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Nation-NIL Trends: Week 2

by michelle

Athletes NIL For Good, Meaningful Campaigns, Miami Football Deal, Opendorse Business Model

Has two weeks of Name, Image, and Likeness felt like a year for anyone else? Keeping up the news and identifying the trends has been insane. Turns out, there are 500,000 humans that were just given the ability to make some money… and that’s a lot of humans to keep up with. 

Read on for my takeaways from Week 2: 

THE GOOD

Athlete’s NIL For Good

A Florida State Lineman, Dillan Gibbons, is using his NIL in one of the best ways possible: Fundraising for his friend, Timothy Donovan, who is an 18 year old Notre Dame fan who suffers from a variety of severe medical conditions. Gibbons met Donovan when he was a freshman at Notre Dame and the two quickly became friends. When Gibbons started learning about NIL and ways that he could use his, his first thought was to start a fundraiser to help Donovan and his family come to the season opener game at FSU vs Notre Dame. 

“Once I began hearing things about name, image and likeness from major media sources … I mapped out a game plan in one of my strategic business decision classes at Notre Dame to how I could raise some money for Timothy and his family.”

As of today, the campaign has raised close to $50,000. 

Harry Miller, an offensive lineman at Ohio State, is sending 100 percent of the profits to his non-profit endeavor, M4N, “to provide education, food, medicine, physical therapy and discipleship for the kids at our school in Los Brasiles, Nicaragua.”

“I’m tremendously fortunate to have good friends, a good family support system, clothes, food,” Miller told The Columbus Dispatch recently. “I have my guitars and my books, so there’s not really much else I’m looking to buy. The reality is that the money can get stretched a lot further for a lot more people, and therefore, it’s the most utilitarian thing to do. It would be uncouth of me to not take note of that, especially for a community that’s been so supportive of me for upwards of a decade now. They deserve it.”

NIL NETWORK INSIGHT: Bravo to these. The ability for college athletes to now use their celebrity to raise money for the less fortunate is one of, if not my favorite, aspects of NIL. I’m looking forward to reading many more stories about athletes demonstrating their character and supporting their favorite causes.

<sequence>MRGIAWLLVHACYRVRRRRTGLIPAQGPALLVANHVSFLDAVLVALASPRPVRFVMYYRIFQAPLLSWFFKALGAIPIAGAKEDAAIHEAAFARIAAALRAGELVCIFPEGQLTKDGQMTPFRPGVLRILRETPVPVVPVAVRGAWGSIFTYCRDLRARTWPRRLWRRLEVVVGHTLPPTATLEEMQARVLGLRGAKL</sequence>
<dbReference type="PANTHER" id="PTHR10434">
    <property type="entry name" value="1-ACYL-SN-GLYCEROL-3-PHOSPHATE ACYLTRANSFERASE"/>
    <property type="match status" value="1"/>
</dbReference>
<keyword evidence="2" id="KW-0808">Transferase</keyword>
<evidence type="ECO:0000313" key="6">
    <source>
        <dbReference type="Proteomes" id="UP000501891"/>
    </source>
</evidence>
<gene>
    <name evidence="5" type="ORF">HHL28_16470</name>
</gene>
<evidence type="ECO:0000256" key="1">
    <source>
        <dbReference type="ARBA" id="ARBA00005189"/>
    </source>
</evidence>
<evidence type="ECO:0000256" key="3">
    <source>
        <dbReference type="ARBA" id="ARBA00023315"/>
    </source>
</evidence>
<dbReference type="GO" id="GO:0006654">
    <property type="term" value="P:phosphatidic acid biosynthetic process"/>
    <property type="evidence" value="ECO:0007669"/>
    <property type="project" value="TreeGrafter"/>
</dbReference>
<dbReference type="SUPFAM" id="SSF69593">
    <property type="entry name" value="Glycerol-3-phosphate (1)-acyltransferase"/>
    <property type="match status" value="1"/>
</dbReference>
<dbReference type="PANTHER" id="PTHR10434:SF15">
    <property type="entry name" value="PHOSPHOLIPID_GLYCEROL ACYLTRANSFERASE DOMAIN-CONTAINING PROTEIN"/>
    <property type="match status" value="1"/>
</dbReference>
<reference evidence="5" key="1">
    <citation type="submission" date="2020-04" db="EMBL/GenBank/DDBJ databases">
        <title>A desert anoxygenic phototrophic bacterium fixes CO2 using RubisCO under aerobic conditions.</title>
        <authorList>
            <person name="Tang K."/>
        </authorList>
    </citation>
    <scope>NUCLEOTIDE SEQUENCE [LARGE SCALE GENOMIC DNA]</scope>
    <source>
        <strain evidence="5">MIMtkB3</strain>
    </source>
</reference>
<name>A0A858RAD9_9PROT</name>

Meaningful Campaigns

Unilever launched their “Breaking Limits” Program which will feature collegiate athletes who are inspiring people to break limits everyday. Unilever’s approach to working with college athletes will underscore this strategy to highlight purpose-led initiatives, amplify athlete stories and experiences, and provide equal compensation to both men’s and women’s athletes in aggregate.

“This moment represents a tremendous opportunity to set the precedent for working with college athletes in a meaningful and thoughtful way,” said Rob Master, VP of Media and Digital Engagement at Unilever NA. “It’s not just about the star players or top draft picks – we want to amplify the voices and stories of athletes across the spectrum of college sports who have dedicated their lives to their sport and inspired others through their stories.”

The brand will celebrate college athletes through a number of programs including funding local community projects (i.e. recreation centers, youth organizations) and content partnerships. They have committed $5 million to the initiative over the next five years. 

NIL NETWORK INSIGHT: It’s easier than ever now for brands to draw up a marketing campaign and list it on one of the dozens of digital marketplaces out there. It takes a different kind of company to put creative energy into the campaign and select athletes based off of the company’s values as opposed to the size of their following. An additional benefit of these types of campaigns is that they are generally mutually beneficial to both parties. Great job, Unilever!

THE QUESTIONABLE

Miami Football Deal

Dan Lambert, a booster for University of Miami, is offering $6000 per year to all scholarship football athletes to advertise his American Top Team company (MMA Gyms in Florida) on social media.